Full Circle

When IPC released a statement this week touting Congress’s recognition of the “vital role of the printed board industry in ensuring national security,” it brought a smile to my face.

Years ago – at least 15 – when I was just a staff flunky at IPC, we rejoiced when, after hundreds of thousands of dollars and who-knows how many man-hours of time, the US House passed a resolution recognizing printed wiring board manufacturers as an industry critical to the well being and security of the United States. This is an important first step, we convinced ourselves. Now, Congress will really get behind us, we cheered, hopefully.

A few years later, more or less the entire industry moved to China. Congress didn’t say a word.

You see, we also spent hundreds of thousands of dollars to help bring the Printed Circuit Investment Act of 1997, a bill that was to cut equipment depreciation from five years to three, to the floor, where it died a quick death.

Still, we enjoyed the opportunity to rub shoulders with legislators was so enticing, IPC tried again in 1999 and 2001.

No dice.

In fact, Congress didn’t act until March 11, 2002, six months to the day after planes flew into buildings across the Eastern seaboard.

Are printed circuit boards vital to American security? No question. Does Congress really give a hoot? Probably not. After all, if they didn’t when the US was the leading PCB industry in the world, why would they now? After 15 years or so of trying, have we learned anything about how Congress works? By all evidence, no.

But we can dream.

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About Mike

Mike Buetow is president of the Printed Circuit Engineering Association (pcea.net). He previously was editor-in-chief of Circuits Assembly magazine, the leading publication for electronics manufacturing, and PCD&F, the leading publication for printed circuit design and fabrication. He spent 21 years as vice president and editorial director of UP Media Group, for which he oversaw all editorial and production aspects. He has more than 30 years' experience in the electronics industry, including six years at IPC, an electronics trade association, at which he was a technical projects manager and communications director. He has also held editorial positions at SMT Magazine, community newspapers and in book publishing. He is a graduate of the University of Illinois. Follow Mike on Twitter: @mikebuetow

3 thoughts on “Full Circle

  1. Well, you pushed my button…. (generally agreed with your assessment)

    Congress …
    75% of em.. not much better informed on issues than any reasonably informed citizen.
    and certainly not any smarter….
    and dealing with issues with overly simplistic perspectives –
    reasoning: because they would be overwhelmed (volume of issues and level of details).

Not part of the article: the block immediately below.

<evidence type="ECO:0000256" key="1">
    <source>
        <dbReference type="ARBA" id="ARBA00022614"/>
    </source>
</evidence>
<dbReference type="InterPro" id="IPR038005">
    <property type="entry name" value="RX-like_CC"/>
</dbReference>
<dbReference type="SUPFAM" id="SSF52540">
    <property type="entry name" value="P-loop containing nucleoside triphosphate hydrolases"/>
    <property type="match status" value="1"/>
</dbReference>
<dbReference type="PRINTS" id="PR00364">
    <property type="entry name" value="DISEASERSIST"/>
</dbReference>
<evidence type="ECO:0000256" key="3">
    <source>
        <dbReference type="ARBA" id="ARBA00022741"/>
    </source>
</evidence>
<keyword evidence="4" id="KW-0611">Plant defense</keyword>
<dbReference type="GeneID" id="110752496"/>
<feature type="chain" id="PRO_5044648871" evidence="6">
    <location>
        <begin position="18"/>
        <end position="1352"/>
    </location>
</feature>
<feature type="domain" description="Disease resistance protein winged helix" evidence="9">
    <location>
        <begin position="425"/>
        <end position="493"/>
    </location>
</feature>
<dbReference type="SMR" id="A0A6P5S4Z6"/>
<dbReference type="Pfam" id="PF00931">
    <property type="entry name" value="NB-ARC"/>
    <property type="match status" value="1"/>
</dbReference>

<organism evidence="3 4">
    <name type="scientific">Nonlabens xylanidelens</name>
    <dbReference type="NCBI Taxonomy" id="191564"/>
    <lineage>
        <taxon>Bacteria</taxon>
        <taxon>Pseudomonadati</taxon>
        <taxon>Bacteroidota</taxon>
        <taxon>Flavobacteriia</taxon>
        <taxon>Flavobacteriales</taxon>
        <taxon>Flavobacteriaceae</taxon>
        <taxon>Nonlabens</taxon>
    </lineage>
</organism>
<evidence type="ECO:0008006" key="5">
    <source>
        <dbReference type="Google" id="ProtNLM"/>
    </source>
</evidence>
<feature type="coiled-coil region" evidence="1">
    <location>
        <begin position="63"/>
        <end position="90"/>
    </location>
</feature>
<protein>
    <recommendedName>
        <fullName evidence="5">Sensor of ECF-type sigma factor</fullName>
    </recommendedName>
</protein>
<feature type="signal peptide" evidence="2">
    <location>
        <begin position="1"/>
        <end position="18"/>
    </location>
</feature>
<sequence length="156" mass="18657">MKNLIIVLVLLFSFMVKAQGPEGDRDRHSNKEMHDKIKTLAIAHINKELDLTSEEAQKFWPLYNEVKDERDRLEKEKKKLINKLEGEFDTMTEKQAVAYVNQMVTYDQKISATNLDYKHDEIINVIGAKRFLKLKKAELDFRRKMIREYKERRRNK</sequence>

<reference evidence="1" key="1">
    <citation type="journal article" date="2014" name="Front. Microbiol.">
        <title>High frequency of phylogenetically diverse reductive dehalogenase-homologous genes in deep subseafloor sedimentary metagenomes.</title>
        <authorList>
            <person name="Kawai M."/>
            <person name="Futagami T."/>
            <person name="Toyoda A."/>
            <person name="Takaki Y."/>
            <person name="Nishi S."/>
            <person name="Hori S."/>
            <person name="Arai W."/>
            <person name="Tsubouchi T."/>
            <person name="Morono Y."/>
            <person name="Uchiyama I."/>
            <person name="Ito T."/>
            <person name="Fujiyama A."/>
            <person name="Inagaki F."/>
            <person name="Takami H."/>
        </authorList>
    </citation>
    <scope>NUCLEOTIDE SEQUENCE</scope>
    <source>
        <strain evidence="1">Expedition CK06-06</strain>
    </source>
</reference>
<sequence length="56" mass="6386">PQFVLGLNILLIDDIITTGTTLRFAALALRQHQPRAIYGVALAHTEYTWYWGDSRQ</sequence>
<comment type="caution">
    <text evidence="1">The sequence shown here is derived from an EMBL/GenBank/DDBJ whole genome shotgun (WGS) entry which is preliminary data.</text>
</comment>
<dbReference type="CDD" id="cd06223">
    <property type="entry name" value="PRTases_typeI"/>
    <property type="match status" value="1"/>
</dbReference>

so they view themselves with two options .. a) focus on just a few items or b) “gloss over” a larger number of issues.
    in my view.. this group is willing to work on “smaller” issues (by default) .. but without the brains/stature/energy required to make wise things happen.

    They accomplish half measures in vague directions.
    (it has to be demoralizing to work under these conditions)

    remaining 25%..

    10% are less informed and less intelligent than average person on the street (the ones where you “gotta wonder” how they got there and if they can tie their shoes)
    They don’t know enough to be demoralized…

    10% better informed than above 85%.. and fighting a heroic fight to make the rest move in what they perceive as the “correct direction”…
    Basically they think of themselves as herding cats (populace and peers) ….
    You don’t really want to know what they think of the “person on the street”.. (not flattering)
    If you watch many of Jay Leno’s “Jay Walk all stars” … you may start to sympathize.
    Not a very flattering image of the average American…

    remaining 5%.
    Have the means (stature), brains, information.. but are focused on “more important things”.
    Getting this group’s attention with “smaller” issues.. very hard.

    as you stated… we can dream

  2. We can recognize many things.

    Recognition does little but inflate fears and build egos.

    However, nothing will happen until dollars are committed and spent to upgrade our technology, manufacturing capabilities, educate th enginners needed, and provide the security (protect our intellectual property and know-how) necessary to prevent competitive nations from eliminating any advanmtage that we may have or develop.

    The emphasis is on the word “spent”.

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